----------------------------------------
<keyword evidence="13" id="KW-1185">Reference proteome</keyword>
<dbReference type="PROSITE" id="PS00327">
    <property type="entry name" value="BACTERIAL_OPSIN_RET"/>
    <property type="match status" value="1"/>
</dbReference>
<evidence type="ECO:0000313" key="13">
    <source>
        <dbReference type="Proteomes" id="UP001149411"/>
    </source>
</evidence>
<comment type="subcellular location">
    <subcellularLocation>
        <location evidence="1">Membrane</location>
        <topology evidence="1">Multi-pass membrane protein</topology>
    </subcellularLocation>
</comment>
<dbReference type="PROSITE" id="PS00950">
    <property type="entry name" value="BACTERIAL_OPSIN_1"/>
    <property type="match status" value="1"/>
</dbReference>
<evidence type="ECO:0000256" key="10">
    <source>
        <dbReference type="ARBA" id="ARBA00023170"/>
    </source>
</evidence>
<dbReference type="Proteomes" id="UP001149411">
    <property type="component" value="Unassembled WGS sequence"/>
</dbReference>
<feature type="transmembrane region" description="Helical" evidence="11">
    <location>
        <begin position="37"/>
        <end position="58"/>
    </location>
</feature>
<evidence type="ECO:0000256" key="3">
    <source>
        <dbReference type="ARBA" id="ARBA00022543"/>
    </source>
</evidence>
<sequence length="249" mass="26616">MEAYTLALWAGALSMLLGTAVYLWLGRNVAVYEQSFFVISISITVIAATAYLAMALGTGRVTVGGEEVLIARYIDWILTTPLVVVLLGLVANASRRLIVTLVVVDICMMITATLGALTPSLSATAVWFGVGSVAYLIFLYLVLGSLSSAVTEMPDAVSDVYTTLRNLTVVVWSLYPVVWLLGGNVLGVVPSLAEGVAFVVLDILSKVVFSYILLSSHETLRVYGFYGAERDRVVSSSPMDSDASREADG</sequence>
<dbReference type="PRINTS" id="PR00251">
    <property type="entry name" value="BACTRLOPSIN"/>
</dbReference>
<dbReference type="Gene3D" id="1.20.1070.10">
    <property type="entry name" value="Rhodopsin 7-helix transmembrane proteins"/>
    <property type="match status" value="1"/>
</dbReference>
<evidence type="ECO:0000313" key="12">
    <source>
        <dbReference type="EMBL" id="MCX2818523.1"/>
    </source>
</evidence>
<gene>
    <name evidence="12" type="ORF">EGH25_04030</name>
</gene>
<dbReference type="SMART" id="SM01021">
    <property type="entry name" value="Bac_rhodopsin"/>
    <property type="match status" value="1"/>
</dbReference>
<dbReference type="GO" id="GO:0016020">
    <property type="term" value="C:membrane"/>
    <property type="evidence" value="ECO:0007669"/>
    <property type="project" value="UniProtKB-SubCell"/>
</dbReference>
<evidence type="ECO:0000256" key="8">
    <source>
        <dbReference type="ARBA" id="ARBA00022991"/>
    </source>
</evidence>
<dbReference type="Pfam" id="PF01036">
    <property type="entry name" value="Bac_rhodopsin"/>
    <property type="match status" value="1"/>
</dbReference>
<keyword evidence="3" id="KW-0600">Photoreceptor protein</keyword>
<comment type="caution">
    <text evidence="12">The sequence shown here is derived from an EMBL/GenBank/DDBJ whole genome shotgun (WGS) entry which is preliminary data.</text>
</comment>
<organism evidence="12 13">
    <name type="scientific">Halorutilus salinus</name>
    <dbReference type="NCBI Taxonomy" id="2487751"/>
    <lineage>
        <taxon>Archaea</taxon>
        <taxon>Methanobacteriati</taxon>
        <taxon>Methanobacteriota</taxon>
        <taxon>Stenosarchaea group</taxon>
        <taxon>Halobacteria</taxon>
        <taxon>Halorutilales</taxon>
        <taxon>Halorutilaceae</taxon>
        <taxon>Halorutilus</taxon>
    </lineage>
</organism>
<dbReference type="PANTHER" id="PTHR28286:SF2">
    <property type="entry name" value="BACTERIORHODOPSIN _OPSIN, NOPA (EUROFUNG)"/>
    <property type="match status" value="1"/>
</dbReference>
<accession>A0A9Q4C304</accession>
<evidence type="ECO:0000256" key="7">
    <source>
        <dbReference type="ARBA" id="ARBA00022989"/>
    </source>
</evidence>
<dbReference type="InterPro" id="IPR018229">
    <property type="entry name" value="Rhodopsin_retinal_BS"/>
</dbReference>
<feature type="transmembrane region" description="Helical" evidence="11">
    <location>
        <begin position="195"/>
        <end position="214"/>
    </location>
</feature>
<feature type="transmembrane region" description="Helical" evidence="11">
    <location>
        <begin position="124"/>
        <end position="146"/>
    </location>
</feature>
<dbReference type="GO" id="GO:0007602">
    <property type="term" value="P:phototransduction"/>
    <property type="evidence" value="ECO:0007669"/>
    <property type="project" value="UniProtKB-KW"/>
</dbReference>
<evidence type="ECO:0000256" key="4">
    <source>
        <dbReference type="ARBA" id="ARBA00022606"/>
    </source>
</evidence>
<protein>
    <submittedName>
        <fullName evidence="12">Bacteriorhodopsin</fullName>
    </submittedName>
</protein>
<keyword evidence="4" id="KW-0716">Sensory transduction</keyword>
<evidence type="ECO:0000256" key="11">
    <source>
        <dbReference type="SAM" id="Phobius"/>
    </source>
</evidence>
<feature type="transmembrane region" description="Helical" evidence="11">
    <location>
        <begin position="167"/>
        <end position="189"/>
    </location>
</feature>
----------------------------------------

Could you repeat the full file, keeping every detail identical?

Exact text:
<keyword evidence="13" id="KW-1185">Reference proteome</keyword>
<dbReference type="PROSITE" id="PS00327">
    <property type="entry name" value="BACTERIAL_OPSIN_RET"/>
    <property type="match status" value="1"/>
</dbReference>
<evidence type="ECO:0000313" key="13">
    <source>
        <dbReference type="Proteomes" id="UP001149411"/>
    </source>
</evidence>
<comment type="subcellular location">
    <subcellularLocation>
        <location evidence="1">Membrane</location>
        <topology evidence="1">Multi-pass membrane protein</topology>
    </subcellularLocation>
</comment>
<dbReference type="PROSITE" id="PS00950">
    <property type="entry name" value="BACTERIAL_OPSIN_1"/>
    <property type="match status" value="1"/>
</dbReference>
<evidence type="ECO:0000256" key="10">
    <source>
        <dbReference type="ARBA" id="ARBA00023170"/>
    </source>
</evidence>
<dbReference type="Proteomes" id="UP001149411">
    <property type="component" value="Unassembled WGS sequence"/>
</dbReference>
<feature type="transmembrane region" description="Helical" evidence="11">
    <location>
        <begin position="37"/>
        <end position="58"/>
    </location>
</feature>
<evidence type="ECO:0000256" key="3">
    <source>
        <dbReference type="ARBA" id="ARBA00022543"/>
    </source>
</evidence>
<sequence length="249" mass="26616">MEAYTLALWAGALSMLLGTAVYLWLGRNVAVYEQSFFVISISITVIAATAYLAMALGTGRVTVGGEEVLIARYIDWILTTPLVVVLLGLVANASRRLIVTLVVVDICMMITATLGALTPSLSATAVWFGVGSVAYLIFLYLVLGSLSSAVTEMPDAVSDVYTTLRNLTVVVWSLYPVVWLLGGNVLGVVPSLAEGVAFVVLDILSKVVFSYILLSSHETLRVYGFYGAERDRVVSSSPMDSDASREADG</sequence>
<dbReference type="PRINTS" id="PR00251">
    <property type="entry name" value="BACTRLOPSIN"/>
</dbReference>
<dbReference type="Gene3D" id="1.20.1070.10">
    <property type="entry name" value="Rhodopsin 7-helix transmembrane proteins"/>
    <property type="match status" value="1"/>
</dbReference>
<evidence type="ECO:0000313" key="12">
    <source>
        <dbReference type="EMBL" id="MCX2818523.1"/>
    </source>
</evidence>
<gene>
    <name evidence="12" type="ORF">EGH25_04030</name>
</gene>
<dbReference type="SMART" id="SM01021">
    <property type="entry name" value="Bac_rhodopsin"/>
    <property type="match status" value="1"/>
</dbReference>
<dbReference type="GO" id="GO:0016020">
    <property type="term" value="C:membrane"/>
    <property type="evidence" value="ECO:0007669"/>
    <property type="project" value="UniProtKB-SubCell"/>
</dbReference>
<evidence type="ECO:0000256" key="8">
    <source>
        <dbReference type="ARBA" id="ARBA00022991"/>
    </source>
</evidence>
<dbReference type="Pfam" id="PF01036">
    <property type="entry name" value="Bac_rhodopsin"/>
    <property type="match status" value="1"/>
</dbReference>
<keyword evidence="3" id="KW-0600">Photoreceptor protein</keyword>
<comment type="caution">
    <text evidence="12">The sequence shown here is derived from an EMBL/GenBank/DDBJ whole genome shotgun (WGS) entry which is preliminary data.</text>
</comment>
<organism evidence="12 13">
    <name type="scientific">Halorutilus salinus</name>
    <dbReference type="NCBI Taxonomy" id="2487751"/>
    <lineage>
        <taxon>Archaea</taxon>
        <taxon>Methanobacteriati</taxon>
        <taxon>Methanobacteriota</taxon>
        <taxon>Stenosarchaea group</taxon>
        <taxon>Halobacteria</taxon>
        <taxon>Halorutilales</taxon>
        <taxon>Halorutilaceae</taxon>
        <taxon>Halorutilus</taxon>
    </lineage>
</organism>
<dbReference type="PANTHER" id="PTHR28286:SF2">
    <property type="entry name" value="BACTERIORHODOPSIN _OPSIN, NOPA (EUROFUNG)"/>
    <property type="match status" value="1"/>
</dbReference>
<accession>A0A9Q4C304</accession>
<evidence type="ECO:0000256" key="7">
    <source>
        <dbReference type="ARBA" id="ARBA00022989"/>
    </source>
</evidence>
<dbReference type="InterPro" id="IPR018229">
    <property type="entry name" value="Rhodopsin_retinal_BS"/>
</dbReference>
<feature type="transmembrane region" description="Helical" evidence="11">
    <location>
        <begin position="195"/>
        <end position="214"/>
    </location>
</feature>
<feature type="transmembrane region" description="Helical" evidence="11">
    <location>
        <begin position="124"/>
        <end position="146"/>
    </location>
</feature>
<dbReference type="GO" id="GO:0007602">
    <property type="term" value="P:phototransduction"/>
    <property type="evidence" value="ECO:0007669"/>
    <property type="project" value="UniProtKB-KW"/>
</dbReference>
<evidence type="ECO:0000256" key="4">
    <source>
        <dbReference type="ARBA" id="ARBA00022606"/>
    </source>
</evidence>
<protein>
    <submittedName>
        <fullName evidence="12">Bacteriorhodopsin</fullName>
    </submittedName>
</protein>
<keyword evidence="4" id="KW-0716">Sensory transduction</keyword>
<evidence type="ECO:0000256" key="11">
    <source>
        <dbReference type="SAM" id="Phobius"/>
    </source>
</evidence>
<feature type="transmembrane region" description="Helical" evidence="11">
    <location>
        <begin position="167"/>
        <end position="189"/>
    </location>
</feature>